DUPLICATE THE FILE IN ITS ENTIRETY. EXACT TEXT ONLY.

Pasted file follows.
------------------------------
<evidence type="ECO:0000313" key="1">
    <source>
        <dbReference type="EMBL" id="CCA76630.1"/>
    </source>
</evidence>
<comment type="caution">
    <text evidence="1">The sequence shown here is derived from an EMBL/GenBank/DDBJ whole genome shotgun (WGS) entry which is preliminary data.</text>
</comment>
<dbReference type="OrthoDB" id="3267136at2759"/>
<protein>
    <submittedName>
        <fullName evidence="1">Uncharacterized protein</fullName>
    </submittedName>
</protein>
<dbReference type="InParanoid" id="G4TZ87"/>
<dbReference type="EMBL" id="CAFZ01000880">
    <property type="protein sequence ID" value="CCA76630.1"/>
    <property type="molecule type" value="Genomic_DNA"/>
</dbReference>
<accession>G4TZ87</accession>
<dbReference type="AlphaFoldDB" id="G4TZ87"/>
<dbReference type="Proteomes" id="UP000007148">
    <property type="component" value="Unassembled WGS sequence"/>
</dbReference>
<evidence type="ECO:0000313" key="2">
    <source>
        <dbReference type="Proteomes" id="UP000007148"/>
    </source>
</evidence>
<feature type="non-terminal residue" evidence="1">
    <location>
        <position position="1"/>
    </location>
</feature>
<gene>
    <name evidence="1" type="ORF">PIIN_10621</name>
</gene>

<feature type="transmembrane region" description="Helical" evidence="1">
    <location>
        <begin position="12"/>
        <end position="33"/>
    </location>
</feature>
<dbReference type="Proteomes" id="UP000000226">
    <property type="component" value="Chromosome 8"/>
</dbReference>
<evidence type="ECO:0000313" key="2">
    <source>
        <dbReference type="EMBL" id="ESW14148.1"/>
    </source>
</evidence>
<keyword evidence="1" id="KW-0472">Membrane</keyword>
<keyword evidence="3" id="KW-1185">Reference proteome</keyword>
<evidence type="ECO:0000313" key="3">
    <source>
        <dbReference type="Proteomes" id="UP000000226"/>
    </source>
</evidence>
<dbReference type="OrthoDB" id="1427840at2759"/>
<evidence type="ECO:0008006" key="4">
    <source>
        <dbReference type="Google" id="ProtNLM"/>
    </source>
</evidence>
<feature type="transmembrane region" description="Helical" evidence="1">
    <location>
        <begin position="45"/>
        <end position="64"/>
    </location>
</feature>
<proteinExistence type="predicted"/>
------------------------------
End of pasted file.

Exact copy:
<evidence type="ECO:0000313" key="1">
    <source>
        <dbReference type="EMBL" id="CCA76630.1"/>
    </source>
</evidence>
<comment type="caution">
    <text evidence="1">The sequence shown here is derived from an EMBL/GenBank/DDBJ whole genome shotgun (WGS) entry which is preliminary data.</text>
</comment>
<dbReference type="OrthoDB" id="3267136at2759"/>
<protein>
    <submittedName>
        <fullName evidence="1">Uncharacterized protein</fullName>
    </submittedName>
</protein>
<dbReference type="InParanoid" id="G4TZ87"/>
<dbReference type="EMBL" id="CAFZ01000880">
    <property type="protein sequence ID" value="CCA76630.1"/>
    <property type="molecule type" value="Genomic_DNA"/>
</dbReference>
<accession>G4TZ87</accession>
<dbReference type="AlphaFoldDB" id="G4TZ87"/>
<dbReference type="Proteomes" id="UP000007148">
    <property type="component" value="Unassembled WGS sequence"/>
</dbReference>
<evidence type="ECO:0000313" key="2">
    <source>
        <dbReference type="Proteomes" id="UP000007148"/>
    </source>
</evidence>
<feature type="non-terminal residue" evidence="1">
    <location>
        <position position="1"/>
    </location>
</feature>
<gene>
    <name evidence="1" type="ORF">PIIN_10621</name>
</gene>

<feature type="transmembrane region" description="Helical" evidence="1">
    <location>
        <begin position="12"/>
        <end position="33"/>
    </location>
</feature>
<dbReference type="Proteomes" id="UP000000226">
    <property type="component" value="Chromosome 8"/>
</dbReference>
<evidence type="ECO:0000313" key="2">
    <source>
        <dbReference type="EMBL" id="ESW14148.1"/>
    </source>
</evidence>
<keyword evidence="1" id="KW-0472">Membrane</keyword>
<keyword evidence="3" id="KW-1185">Reference proteome</keyword>
<evidence type="ECO:0000313" key="3">
    <source>
        <dbReference type="Proteomes" id="UP000000226"/>
    </source>
</evidence>
<dbReference type="OrthoDB" id="1427840at2759"/>
<evidence type="ECO:0008006" key="4">
    <source>
        <dbReference type="Google" id="ProtNLM"/>
    </source>
</evidence>
<feature type="transmembrane region" description="Helical" evidence="1">
    <location>
        <begin position="45"/>
        <end position="64"/>
    </location>
</feature>
<proteinExistence type="predicted"/>